Create Docker Containers Using Ansible πŸ³πŸš€: Introduction


4 min read

πŸ€” Are you tired of manually setting up and configuring your Docker containers? πŸ™…β€β™‚οΈ Say no more! πŸš€ With Ansible, you can automate the creation of Docker containers in just a few simple steps.

But first, what is Ansible? πŸ€” Ansible is an open-source automation platform that allows you to automate configuration management, application deployment, and orchestration tasks. It is simple to use and does not require an agent or additional custom security infrastructure, making it an ideal choice for automation. This article will walk you through the process of quickly automating Docker container creation using Ansible.


This article assumes that you have πŸ˜‰:

  • Some essential experience with Docker

  • Know what a playbook is and how to create one in Ansible

  • Are familiar with Jenkins and how to set up a workflow

Let's dive into a real-world use case to see how Ansible can make Our lives easier. 🌎

A load balancer is like a 🚨 traffic cop directing people to the right server when they want to use a web app. To ensure the app works for everyone, we have to ensure each server has the correct version of the app and the right dependencies installed. We can use a tool like Ansible to set everything up consistently on all the servers. πŸ’»πŸ’ΎπŸ§‘πŸ’»πŸ’ΎπŸ§‘πŸ’»πŸ’ΎπŸ§‘

Now, look at code samples to see how we can use Ansible to create Docker containers. πŸ“

First, we need to install the Docker python module and the ansible Docker module:

pip install docker
pip install ansible[docker]

Next, we can create a playbook <playbook_name>.yml that uses the docker_container Module to create a Docker container. 🐳 Here is an example of how to do this:

   - name: Create Docker container 🐳
      hosts: localhost
        - name: Pull image from DockerHub πŸ“₯
            name: ubuntu
            source: pull
        - name: Create Docker container πŸ“¦
            name: ubuntu_container
            image: ubuntu
            state: started

This playbook will pull the latest version of the Ubuntu image from DockerHub and create a Docker container based on that image. Finally, we will give the container the name ubuntu_container and start it.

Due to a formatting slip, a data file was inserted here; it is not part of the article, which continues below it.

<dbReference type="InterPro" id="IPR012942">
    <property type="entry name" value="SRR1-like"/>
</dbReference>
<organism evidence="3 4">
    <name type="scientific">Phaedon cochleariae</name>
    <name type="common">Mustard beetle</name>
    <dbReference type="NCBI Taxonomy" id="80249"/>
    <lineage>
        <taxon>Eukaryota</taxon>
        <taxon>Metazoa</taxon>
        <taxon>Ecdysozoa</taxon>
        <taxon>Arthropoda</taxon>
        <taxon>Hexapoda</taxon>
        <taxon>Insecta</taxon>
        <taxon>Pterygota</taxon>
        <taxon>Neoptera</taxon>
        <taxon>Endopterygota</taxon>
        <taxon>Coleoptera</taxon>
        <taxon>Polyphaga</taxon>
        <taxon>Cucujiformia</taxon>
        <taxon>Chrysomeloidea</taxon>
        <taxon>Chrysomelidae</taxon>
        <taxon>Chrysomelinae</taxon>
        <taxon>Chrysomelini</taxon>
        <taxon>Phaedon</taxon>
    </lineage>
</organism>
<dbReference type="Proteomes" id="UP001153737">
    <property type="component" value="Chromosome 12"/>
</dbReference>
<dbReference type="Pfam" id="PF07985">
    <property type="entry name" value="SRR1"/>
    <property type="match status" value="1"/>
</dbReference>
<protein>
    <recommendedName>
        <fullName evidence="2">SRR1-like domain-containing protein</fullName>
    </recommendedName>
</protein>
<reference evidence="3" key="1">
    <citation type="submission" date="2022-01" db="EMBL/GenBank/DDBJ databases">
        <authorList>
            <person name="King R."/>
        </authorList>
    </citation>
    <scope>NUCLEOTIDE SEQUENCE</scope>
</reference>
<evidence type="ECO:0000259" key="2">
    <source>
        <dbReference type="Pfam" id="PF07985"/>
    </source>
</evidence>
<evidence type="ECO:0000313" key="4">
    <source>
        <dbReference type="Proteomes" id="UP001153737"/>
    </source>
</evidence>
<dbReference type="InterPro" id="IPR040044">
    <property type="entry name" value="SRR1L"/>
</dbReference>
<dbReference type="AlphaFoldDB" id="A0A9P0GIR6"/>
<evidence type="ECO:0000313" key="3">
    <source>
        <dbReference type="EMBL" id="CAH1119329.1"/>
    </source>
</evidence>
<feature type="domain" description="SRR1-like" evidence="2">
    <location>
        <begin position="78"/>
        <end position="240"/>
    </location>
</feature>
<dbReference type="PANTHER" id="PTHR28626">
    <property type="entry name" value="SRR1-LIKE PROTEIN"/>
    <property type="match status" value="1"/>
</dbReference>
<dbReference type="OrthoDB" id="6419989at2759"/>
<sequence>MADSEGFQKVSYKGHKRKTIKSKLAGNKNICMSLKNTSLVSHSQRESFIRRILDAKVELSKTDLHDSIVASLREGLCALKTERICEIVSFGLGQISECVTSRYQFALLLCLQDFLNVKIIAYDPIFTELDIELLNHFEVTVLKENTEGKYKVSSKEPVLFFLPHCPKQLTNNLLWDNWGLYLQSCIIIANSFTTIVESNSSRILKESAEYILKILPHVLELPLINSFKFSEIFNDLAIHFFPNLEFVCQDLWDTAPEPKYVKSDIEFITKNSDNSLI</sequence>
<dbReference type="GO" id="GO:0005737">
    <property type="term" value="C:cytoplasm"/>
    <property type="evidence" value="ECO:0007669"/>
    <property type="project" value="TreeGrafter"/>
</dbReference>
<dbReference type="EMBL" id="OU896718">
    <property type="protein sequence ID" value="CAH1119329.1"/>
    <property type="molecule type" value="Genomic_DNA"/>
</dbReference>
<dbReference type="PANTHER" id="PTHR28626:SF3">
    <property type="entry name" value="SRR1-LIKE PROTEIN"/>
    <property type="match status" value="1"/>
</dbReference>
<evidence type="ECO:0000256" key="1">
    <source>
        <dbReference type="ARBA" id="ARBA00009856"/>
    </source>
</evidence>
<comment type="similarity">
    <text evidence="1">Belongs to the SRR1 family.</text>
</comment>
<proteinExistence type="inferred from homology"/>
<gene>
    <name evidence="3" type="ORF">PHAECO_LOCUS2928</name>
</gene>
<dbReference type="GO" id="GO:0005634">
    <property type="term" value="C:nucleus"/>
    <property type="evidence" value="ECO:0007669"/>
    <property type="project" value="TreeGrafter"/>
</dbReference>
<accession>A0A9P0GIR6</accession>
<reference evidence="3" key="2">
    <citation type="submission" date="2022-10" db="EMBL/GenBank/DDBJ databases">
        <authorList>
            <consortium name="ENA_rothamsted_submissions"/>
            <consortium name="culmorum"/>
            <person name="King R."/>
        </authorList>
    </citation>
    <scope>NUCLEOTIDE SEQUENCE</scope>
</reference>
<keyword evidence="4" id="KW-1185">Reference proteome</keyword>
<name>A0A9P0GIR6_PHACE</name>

You can customize the container by adding additional arguments to the docker_container Module. For example, you can specify the command to run when the container is started or mount a volume to the container.

To run the playbook, you can then run the playbook using the ansible-playbook command:

ansible-playbook <playbook_name>.yml

We can integrate this playbook into a Jenkins workflow to simplify the process. This way, we can trigger the playbook to automatically run whenever certain events occur, such as a code change or a build completion.

To integrate this playbook into a Jenkins workflow, you can do the following:

  1. Install the Ansible plugin in Jenkins. It will allow you to run Ansible playbooks as part of a Jenkins job.

  2. Create a new Jenkins pipeline job by defining a pipeline script in a Jenkinsfile.

  3. In the pipeline definition, specify the location of your playbook file and any required variables.

    For example, below is JenkinsFile defining each stage of the pipeline job :

pipeline {
  agent {
    label 'my-ansible-agent'
  stages {
    stage('Create Docker container') {
      steps {
          playbook: 'create_docker_container.yml', 
          extraVars: [
            containerName: 'ubuntu_container',
            imageName: 'ubuntu'
  1. Run the Jenkins job to execute the playbook.

Note that you will need to have the Docker python module and the ansible Docker module installed on the Jenkins agent machine for the playbook to run successfully. You can do this by adding the following steps to your pipeline definition:

stage('Install dependencies') {
  steps {
    sh 'pip install docker'
    sh 'pip install ansible[docker]'

It will install the required dependencies before the playbook runs.

In summary, Ansible is a powerful tool that allows you to automate the creation of Docker containers πŸš€ . In addition, you can easily set up and configure multiple Docker containers by creating playbooks πŸ“¦ . So next time you create Docker containers, give Ansible a try πŸ’ͺ!

I hope you enjoyed reading this article and found it helpful πŸ€“, as much as I did writing it 😊! You can find me on GitHub, Twitter, and LinkedIn if you have any questions or want to learn more. Don't forget to show your support by giving this article a like, leaving a comment, and sharing it with your friends and followers 😊.

Here are some useful references to check out: